Members of the Yorkton Brick Mill Heritage Society appeared at the regular meeting of Yorkton Council Monday looking for City dollars to take the work at the site into the next phase.
The Society has been making improvements to the mill for the last several years and has taken on a variety of fundraising initiatives.
The work has included a new engineered roof, work on the foundation, landscaping and trees, and ongoing repairs on the exterior, said Society member Gene Krepakevich.
Next the Society hopes to install a series of outdoor story boards to tell stories of Yorkton’s history, and then a new two-storey building that would have 6,400 square feet of space.
Larry Pearen with the Society said the building they are terming an “interpretive centre” would have a cost of about $1 million, and they want the City to help fund that cost by providing $300,000.
Councillor Quinn Haider asked if the City did not provide the money had the Society considered “going at it on your own?”
“We probably won’t be going on it on our own,” said Pearen. “I don’t think we’d be moving ahead with the building without the City.”
Pearen said they see the City contribution as important lead money to show others who might donate that the project has a good start and would move forward.
The building is also looked on as an important facet of the overall development, although Pearen said details of what might go into the building, coffee shop, artist space, city museum or other ideas, is still to be determined.
But, it would dovetail with the agricultural history of the city, and of the city’s own history.
“I think we have a story to tell, and we think a building can do that,” he said.
A report circulated to Council from Ashley Stradeski – Director of Finance, with the City said there are numerous questions that must be answered before committing $300,000.
“Before addressing the funding question from the Brick Mill Society, the City should determine the long-term plan for ownership of the mill. If the City intends to retain ownership, it also opens itself up to liability issues and future commitments with the Brick Mill. Even though the current Brick Mill Society has plans for a dynamic future, with all volunteer organizations, there are concerns over longevity. The question remains, who will maintain the structure or continue with project development in the event that the Brick Mill Society disbands or ceases to have sufficient volunteers or resources?,” detailed the report.
There is also a question of liability.
“The problems associated with protecting vacant buildings and land are a continuous concern. That's especially true when it involves a longer-term renovation project such as the Brick Mill. As a city-owned asset it requires consistent oversight to protect the City from a liability suit. In most provinces, the building owner has a strict duty of care for all users of the property and there is no reduced responsibility for trespassers who are 'uninvited'. Currently the Brick Mill Structure is not listed on the City’s property insurance policy but is noted as a vacant for liability purposes. In order to protect the financial interests of the City, should the City retain ownership, placing insurance coverage on the property would be another consideration. These additional premiums would have an impact on the operating budget as well,” detailed the report.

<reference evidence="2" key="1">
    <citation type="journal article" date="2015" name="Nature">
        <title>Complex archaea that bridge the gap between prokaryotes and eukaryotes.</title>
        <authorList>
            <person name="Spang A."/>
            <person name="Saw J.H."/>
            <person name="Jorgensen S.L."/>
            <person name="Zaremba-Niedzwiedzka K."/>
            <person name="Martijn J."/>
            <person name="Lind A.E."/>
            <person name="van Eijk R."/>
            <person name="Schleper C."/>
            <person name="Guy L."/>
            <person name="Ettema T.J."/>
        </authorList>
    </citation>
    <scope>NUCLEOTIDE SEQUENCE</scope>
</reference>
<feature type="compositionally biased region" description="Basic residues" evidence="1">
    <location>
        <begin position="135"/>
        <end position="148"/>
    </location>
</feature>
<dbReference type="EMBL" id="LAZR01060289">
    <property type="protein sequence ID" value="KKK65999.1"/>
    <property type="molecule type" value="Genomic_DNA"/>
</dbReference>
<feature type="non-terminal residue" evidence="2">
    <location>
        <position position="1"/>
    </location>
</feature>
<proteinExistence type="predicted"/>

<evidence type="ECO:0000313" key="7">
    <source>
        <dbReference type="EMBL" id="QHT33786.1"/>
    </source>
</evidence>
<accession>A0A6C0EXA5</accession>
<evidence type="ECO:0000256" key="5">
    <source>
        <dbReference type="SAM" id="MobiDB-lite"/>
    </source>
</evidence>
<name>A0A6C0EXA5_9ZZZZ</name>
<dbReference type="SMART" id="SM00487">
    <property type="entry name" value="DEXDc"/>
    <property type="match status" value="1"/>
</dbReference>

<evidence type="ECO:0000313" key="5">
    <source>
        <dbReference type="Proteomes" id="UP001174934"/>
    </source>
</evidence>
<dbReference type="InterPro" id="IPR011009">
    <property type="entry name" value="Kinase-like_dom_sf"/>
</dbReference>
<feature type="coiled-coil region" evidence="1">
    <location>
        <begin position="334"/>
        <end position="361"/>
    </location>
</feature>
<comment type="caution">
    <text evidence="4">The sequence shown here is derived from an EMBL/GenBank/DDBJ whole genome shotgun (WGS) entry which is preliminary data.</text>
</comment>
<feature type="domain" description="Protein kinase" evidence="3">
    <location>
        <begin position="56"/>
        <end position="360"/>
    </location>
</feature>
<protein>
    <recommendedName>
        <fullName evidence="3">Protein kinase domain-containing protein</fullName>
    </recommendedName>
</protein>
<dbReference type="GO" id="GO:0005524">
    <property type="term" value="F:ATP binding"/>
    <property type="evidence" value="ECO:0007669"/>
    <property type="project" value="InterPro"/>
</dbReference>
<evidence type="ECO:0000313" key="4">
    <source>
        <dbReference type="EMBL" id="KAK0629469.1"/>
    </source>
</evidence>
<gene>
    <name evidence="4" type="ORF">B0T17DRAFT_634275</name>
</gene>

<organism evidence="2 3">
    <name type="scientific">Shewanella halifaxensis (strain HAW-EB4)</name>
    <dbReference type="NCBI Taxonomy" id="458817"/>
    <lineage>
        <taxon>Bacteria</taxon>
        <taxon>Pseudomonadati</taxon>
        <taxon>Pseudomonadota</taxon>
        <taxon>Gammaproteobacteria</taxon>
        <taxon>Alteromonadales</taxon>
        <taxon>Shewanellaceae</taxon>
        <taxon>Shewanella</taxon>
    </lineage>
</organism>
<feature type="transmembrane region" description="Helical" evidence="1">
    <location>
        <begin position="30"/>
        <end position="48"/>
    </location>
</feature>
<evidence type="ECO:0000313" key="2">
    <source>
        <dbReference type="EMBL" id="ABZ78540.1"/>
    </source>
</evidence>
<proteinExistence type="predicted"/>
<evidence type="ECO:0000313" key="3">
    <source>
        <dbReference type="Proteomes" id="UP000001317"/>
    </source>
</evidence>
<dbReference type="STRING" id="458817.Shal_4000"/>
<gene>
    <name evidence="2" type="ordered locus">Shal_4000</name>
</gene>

In terms of ownership “If the City continues to own the property, then the Brick Mill Society would be required to abide by the reporting requirements and approval procedures followed by all contractors working on city projects.
“This would require more scrutiny to the overall management of the project, and approval for all spending components. The City would need to appoint an employee liaison and commit to additional time and resources on the management of the Brick Mill, to ensure consistent accountability in the management of City-owned assets.”
Council would pass a motion Monday to offer the mill to the Society for one dollar.
“The other option would be to consider selling the property at a nominal amount to the Brick Mill Heritage Society. This would require the society to incorporate as a business entity in order to take title. This option would enable the City to pass along any related liability for the mill onto the owner while giving the society full control over the property and its plans and designs. This also puts the onus of management and maintenance onto the Brick Mill Society without committing the City to future resources,” stated the report.
As for the $300,000 funding request, there are several options to consider that could facilitate this, whether the funds are treated as a capital budget item, an operating budget item with an annual donation, or reserve funding, said Stradeski.
The details of any funding were referred, as part of the unanimous motion to 2020 budget deliberation.
The $300,000 request is essentially one per cent of the City’s annual taxes, with a one per cent increase raising $242,500.
One funding option not tied to a tax increase would be for Council to draw funds from the City’s rainy day reserve, which currently has approximately $150,000 in it, with an expectation of some dollars being added at the end of the current year, said Stradeski.
Mayor Bob Maloney said it was too early to think about tax increases, adding there are various ways the City might come up with the $300,000 without tax increases once they begin to look more closely at the request.
“I like the vision. I think there is a lot of potential. We have to see the light at the end of the tunnel on this one,” he said.